HONG KONG (Reuters) - Hong Kong began free coronavirus testing for all residents in the Asian financial hub on Tuesday, as the mainland Chinese-led initiative faced scepticism from the city’s medical community and public, with some activists urging a boycott.
The initiative began at 8.00 am (0000 GMT), with a 60-strong mainland team conducting tests. It is the first direct help from China’s health officials for the semi-autonomous city as it battles the pandemic.
The scheme has emerged as a politically charged issue, with authorities in Hong Kong and China saying critics are trying to smear the central government.
Hong Kong Chief Executive Carrie Lam told a regular press briefing the testing was necessary to find invisible transmissions within society and urged medical workers to treat the testing “objectively and professionally.”
The issue comes at a sensitive time with anxiety running high about what many of Hong Kong’s 7.5 million residents see as Beijing’s efforts to rein in their freedoms, in particular with a national security law imposed in June.
Lam said at the news conference that Hong Kong’s executive, legislative and judicial powers are derived from Beijing.
“Our power is from the central government’s authorization to Hong Kong,” she said in comments that are likely to stoke further concern that the city has taken a more authoritarian turn.
China’s offer to test residents comes as the number of new daily cases in the former British colony has fallen substantially, to single- or low double-digits, from triple-digits during the latest surge in cases a few weeks ago.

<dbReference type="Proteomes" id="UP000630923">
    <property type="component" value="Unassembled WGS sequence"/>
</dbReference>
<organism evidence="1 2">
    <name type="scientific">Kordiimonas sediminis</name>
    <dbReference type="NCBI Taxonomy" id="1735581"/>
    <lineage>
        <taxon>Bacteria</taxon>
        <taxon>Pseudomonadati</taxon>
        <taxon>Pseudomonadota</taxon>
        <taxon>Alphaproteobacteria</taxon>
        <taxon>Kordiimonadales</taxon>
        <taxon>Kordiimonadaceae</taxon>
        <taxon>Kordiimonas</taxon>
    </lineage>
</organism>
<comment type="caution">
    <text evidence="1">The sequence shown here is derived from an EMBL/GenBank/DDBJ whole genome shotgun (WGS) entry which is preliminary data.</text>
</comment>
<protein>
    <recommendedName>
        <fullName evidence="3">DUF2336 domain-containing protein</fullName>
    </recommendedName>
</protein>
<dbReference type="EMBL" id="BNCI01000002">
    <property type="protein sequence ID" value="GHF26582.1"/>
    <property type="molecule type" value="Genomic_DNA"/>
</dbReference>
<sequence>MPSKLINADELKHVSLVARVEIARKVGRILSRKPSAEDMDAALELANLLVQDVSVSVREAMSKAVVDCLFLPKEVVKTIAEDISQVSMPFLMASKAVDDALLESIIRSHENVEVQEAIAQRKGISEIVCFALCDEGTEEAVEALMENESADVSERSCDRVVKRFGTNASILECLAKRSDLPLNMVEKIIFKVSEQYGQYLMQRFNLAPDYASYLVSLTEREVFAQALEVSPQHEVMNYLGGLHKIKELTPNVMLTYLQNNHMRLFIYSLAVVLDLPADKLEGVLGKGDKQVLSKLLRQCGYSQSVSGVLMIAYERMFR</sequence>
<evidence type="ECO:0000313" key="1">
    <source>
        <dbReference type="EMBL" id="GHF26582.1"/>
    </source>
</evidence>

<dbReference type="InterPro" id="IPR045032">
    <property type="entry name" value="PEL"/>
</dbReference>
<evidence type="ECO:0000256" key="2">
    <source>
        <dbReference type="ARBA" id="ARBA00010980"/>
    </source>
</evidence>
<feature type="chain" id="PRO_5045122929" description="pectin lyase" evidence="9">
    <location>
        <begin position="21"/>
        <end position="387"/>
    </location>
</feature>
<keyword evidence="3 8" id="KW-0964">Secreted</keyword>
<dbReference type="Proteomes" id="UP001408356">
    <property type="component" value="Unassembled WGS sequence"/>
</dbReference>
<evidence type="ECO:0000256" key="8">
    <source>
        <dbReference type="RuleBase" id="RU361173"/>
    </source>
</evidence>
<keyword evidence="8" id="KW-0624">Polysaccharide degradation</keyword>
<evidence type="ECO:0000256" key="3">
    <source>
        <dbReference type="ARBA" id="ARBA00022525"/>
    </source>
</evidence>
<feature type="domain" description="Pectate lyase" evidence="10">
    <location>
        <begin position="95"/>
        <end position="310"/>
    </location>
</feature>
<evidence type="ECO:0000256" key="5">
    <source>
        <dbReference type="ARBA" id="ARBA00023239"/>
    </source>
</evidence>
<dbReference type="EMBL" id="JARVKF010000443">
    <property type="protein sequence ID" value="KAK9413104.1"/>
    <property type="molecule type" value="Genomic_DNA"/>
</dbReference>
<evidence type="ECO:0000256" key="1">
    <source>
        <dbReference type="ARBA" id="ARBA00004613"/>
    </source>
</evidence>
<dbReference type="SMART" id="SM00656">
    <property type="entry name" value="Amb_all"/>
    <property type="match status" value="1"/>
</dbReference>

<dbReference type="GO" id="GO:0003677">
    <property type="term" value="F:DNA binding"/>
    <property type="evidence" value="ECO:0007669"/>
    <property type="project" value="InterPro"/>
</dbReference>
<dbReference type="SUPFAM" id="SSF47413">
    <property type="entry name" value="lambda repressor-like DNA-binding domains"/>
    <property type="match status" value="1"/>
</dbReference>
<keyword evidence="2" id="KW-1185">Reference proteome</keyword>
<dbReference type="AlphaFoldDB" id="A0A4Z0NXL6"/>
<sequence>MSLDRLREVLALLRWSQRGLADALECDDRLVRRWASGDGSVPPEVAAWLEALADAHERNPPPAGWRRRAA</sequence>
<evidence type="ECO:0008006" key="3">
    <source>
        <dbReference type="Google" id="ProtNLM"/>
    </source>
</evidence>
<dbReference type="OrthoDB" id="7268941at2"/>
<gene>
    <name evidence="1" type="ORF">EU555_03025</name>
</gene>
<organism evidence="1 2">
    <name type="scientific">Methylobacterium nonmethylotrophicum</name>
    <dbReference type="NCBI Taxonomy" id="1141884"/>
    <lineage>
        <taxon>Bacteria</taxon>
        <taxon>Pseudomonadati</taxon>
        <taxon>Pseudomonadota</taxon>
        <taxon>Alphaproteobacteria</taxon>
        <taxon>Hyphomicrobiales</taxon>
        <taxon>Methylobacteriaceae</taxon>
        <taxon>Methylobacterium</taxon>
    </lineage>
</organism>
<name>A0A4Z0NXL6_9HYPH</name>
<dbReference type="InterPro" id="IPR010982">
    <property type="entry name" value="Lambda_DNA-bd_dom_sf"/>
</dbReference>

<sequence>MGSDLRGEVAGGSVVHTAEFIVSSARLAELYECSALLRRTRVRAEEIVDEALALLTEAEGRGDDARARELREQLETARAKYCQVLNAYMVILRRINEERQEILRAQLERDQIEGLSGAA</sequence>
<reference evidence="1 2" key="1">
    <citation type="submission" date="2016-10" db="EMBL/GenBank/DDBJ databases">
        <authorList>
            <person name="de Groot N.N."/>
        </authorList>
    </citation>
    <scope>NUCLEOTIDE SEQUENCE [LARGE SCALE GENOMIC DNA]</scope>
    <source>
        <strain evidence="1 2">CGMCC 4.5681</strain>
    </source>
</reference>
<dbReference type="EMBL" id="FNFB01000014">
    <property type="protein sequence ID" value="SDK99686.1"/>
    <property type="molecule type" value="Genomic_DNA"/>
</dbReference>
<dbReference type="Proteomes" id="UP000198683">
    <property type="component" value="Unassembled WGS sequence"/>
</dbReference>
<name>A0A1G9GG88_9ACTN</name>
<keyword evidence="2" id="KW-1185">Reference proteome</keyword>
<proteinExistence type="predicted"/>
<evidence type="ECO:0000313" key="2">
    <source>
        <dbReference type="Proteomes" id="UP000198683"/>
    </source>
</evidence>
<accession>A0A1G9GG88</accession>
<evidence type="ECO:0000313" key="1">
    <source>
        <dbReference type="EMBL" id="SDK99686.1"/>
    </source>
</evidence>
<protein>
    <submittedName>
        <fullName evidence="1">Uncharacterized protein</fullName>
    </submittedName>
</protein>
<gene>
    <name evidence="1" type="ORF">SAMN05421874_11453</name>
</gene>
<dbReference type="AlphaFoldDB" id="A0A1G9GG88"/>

Nearly 600,000 people have signed up for the free testing, with people lining up on Tuesday at the 141 test centres across the city.
A Hong Kong pro-democracy union of healthcare workers and several activists called on Sunday for a boycott of the scheme.
Some democracy activists have suggested that people’s DNA will be collected and abused under the cover of testing. The government has dismissed that saying no samples would be taken out of the city.
The volume of testing is due to increase to 500,000 a day from about 12,000 previously, authorities have said.
“Doing the testing will set my mind and others’ at ease,” said a 68-year old woman surnamed Cheung, as she queued outside a sports centre used for testing.
Reporting by Joyce Zhou and Clare Jim; Writing by Farah Master; Editing by Raju Gopalakrishnan
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